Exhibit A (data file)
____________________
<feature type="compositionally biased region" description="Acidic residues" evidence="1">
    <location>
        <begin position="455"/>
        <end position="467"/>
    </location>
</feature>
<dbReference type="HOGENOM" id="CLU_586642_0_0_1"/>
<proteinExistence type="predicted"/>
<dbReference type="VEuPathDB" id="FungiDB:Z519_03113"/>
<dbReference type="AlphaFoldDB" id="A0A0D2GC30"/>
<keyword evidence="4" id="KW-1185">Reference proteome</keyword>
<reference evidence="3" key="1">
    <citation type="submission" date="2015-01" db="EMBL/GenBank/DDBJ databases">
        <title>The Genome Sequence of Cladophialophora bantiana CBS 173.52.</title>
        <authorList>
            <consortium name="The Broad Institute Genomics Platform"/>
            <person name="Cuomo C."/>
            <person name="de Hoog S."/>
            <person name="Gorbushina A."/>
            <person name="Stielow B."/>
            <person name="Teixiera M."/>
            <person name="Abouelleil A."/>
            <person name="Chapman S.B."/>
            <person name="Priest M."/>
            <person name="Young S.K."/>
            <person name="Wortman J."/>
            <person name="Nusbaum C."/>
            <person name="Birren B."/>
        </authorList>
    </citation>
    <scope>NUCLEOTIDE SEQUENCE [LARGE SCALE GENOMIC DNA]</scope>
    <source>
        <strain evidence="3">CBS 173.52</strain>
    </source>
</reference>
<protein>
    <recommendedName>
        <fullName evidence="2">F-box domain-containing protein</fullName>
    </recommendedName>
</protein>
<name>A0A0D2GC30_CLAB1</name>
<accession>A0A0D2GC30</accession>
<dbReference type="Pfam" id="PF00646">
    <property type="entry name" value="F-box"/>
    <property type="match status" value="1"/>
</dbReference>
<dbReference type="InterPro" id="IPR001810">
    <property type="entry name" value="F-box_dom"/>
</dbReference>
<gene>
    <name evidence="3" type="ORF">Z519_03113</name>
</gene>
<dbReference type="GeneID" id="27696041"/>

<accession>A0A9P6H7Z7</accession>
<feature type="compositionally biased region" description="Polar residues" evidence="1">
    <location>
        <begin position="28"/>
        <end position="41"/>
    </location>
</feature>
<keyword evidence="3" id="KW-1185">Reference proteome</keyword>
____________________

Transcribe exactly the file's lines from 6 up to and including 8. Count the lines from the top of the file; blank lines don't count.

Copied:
</feature>
<dbReference type="HOGENOM" id="CLU_586642_0_0_1"/>
<proteinExistence type="predicted"/>